Hope this helps

SEA#3


heheh ideally it should be a warm engine. Most the time a compression test is being done because the engine wont start. A warm engine is important to compare the results to the factory specs. Fort diagnostics (as it should be) its not necassary.
I foten thought, gee the guy has a no start condition, what does he do, take the engine out and put it in his oven for an hour at 200 degrees?

hehehe

nipper

#19 sea#3

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Posted 17 September 2007 - 11:12 PM

Yes I agree warm is best but not always a option , but more important is either you crank the engine over with the injectors disconnected or you use a "bump" starter switch off the starter so that you don't pump fuel into the cylinder , which will give you faults readings

SEA#3

#20 WAWalker

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Posted 19 September 2007 - 09:21 AM

Were the valve cover gaskets leaking oil into the spark plug tubes? If so when you pull the spark plugs that oil is running into the cylinder.

#21 nipper

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Posted 19 September 2007 - 09:38 AM

Were the valve cover gaskets leaking oil into the spark plug tubes? If so when you pull the spark plugs that oil is running into the cylinder.


That might raise the numbers, might not (if the rings are good), and wouldnt bring it over 200psi.

nipper

#22 hankosolder2

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Posted 19 September 2007 - 08:47 PM

That might raise the numbers, might not (if the rings are good), and wouldnt bring it over 200psi.

nipper



Nipper,
I think the point here is that if you add a large enough volume of oil to a cylinder, it effectively reduces the volume of the cylinder heads (by taking up air space with a non-compressable liquid) and can raise the compression ratio tremendously. This is why sucking water into your engine can hydrolock and destroy it! As to whether the quantity of oil stored in the spark plug recesses would be enough to cause this- probably not, but I don't know.

Nathan

#23 nipper

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Posted 19 September 2007 - 10:09 PM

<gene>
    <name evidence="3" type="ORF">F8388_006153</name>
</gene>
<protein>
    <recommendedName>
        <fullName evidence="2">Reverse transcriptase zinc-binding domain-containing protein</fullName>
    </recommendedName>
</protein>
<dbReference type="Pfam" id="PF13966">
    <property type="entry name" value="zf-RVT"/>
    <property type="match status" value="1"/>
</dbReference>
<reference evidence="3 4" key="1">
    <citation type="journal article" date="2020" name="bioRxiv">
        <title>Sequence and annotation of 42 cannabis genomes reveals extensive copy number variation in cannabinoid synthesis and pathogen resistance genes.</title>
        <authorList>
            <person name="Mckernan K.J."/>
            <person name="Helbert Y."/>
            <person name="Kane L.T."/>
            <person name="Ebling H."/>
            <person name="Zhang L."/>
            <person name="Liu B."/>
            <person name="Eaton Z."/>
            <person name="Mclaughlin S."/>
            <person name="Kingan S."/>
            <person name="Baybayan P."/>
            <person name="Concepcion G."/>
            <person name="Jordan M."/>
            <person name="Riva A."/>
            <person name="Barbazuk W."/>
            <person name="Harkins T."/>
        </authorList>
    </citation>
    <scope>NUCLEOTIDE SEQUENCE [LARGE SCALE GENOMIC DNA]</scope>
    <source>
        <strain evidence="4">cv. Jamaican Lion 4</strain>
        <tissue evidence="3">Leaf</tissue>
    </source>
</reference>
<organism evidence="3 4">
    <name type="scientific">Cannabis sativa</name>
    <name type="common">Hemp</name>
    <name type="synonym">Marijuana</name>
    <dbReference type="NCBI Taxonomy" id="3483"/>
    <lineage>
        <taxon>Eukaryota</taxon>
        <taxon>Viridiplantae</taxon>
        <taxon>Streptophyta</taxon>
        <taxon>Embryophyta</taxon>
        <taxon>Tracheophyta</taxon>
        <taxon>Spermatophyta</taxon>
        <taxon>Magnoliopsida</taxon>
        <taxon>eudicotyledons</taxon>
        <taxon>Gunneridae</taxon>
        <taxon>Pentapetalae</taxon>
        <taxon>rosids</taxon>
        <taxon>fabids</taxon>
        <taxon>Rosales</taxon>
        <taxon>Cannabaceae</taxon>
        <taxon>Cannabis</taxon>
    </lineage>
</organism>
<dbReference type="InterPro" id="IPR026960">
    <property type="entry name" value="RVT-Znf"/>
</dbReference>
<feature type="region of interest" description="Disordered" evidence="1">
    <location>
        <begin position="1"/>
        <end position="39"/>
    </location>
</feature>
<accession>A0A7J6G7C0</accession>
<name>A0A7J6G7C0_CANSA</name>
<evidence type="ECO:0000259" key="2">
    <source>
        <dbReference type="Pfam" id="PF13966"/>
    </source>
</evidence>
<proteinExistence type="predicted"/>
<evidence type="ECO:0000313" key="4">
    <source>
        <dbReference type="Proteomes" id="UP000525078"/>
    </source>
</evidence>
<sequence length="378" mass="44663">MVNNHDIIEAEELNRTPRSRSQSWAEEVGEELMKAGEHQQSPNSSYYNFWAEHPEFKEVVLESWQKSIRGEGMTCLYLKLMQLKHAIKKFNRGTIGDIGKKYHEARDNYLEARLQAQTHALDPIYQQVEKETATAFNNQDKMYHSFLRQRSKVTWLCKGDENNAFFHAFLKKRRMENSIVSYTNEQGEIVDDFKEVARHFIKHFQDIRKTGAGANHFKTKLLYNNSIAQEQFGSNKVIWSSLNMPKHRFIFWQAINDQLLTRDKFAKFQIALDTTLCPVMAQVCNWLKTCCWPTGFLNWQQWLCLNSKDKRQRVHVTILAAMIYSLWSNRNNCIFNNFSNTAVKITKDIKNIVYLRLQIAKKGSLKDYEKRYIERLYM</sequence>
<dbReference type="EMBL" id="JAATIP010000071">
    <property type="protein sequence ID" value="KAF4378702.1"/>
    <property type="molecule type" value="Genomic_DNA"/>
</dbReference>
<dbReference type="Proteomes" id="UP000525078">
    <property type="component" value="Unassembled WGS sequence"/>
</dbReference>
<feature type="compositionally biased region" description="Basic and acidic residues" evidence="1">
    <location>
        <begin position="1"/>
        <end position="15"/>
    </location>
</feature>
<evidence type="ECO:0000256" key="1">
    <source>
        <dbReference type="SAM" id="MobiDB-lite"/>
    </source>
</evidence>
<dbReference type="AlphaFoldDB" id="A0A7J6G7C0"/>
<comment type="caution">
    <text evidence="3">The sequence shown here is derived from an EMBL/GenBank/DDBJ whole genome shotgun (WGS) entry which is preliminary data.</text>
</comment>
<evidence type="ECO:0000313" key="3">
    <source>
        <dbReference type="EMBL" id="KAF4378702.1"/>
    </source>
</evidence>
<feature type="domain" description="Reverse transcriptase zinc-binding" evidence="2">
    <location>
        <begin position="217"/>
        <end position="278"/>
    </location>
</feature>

Nipper,
I think the point here is that if you add a large enough volume of oil to a cylinder, it effectively reduces the volume of the cylinder heads (by taking up air space with a non-compressable liquid) and can raise the compression ratio tremendously. This is why sucking water into your engine can hydrolock and destroy it! As to whether the quantity of oil stored in the spark plug recesses would be enough to cause this- probably not, but I don't know.

Nathan


Its possible but doubtful, as it would be running down the side of the valve cover. It has to get over the lip of the spark plug seat.

Also your overlooking ont thing, that extra oil would go up in the compression gauge. It would be extreemly noticble in the hose, and when you release the pressure. Also that would be a few ounces of oil, so its highly improbable.

nice try though :)

nipper

#24 WAWalker

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Posted 20 September 2007 - 12:59 PM

Ok,

2000 Outback 2.5L SOHC. (same engine as in question) Very neglected car w/ 183310 miles on original engine.

Came in with dead miss on cyl#4.

Performed 105k service (Timing belt & vlave adjustment, which had never been done). All exhasut vlaves were tight, some with no clearance. Set valve lash, performed compression test.....................valve cover gaskets leaking oil into spark plug tubes.

Compression readings- 1/195 2/190 3/195 4/200

Not what I would have guessed to see from a dry compression test on a 183310 mile engine that has been poorly maintained all its life. But it wasn't a dry test it was a wet test.
A little more oil and you can bet the readings on at leat one cylinder would have been over 200.

When performing a wet test less than .5oz. of oil is added to the cylinder. A teaspoon or two at the most. This is a small amount of oil and will not end up in the compression gage, but will raise the compression #'s noticably in an engine with good vavles and rings.

If I wanted to spend more time looking I could find more documentaion of these engines that I have preformed tune-ups on that had oil in the spark plug tubes when I pulled the plugs, and had 200+ compression readings.

P.S. #4 dead misfire ended up being a bad fuel injector. They were lucky it wasn't a burnt valve.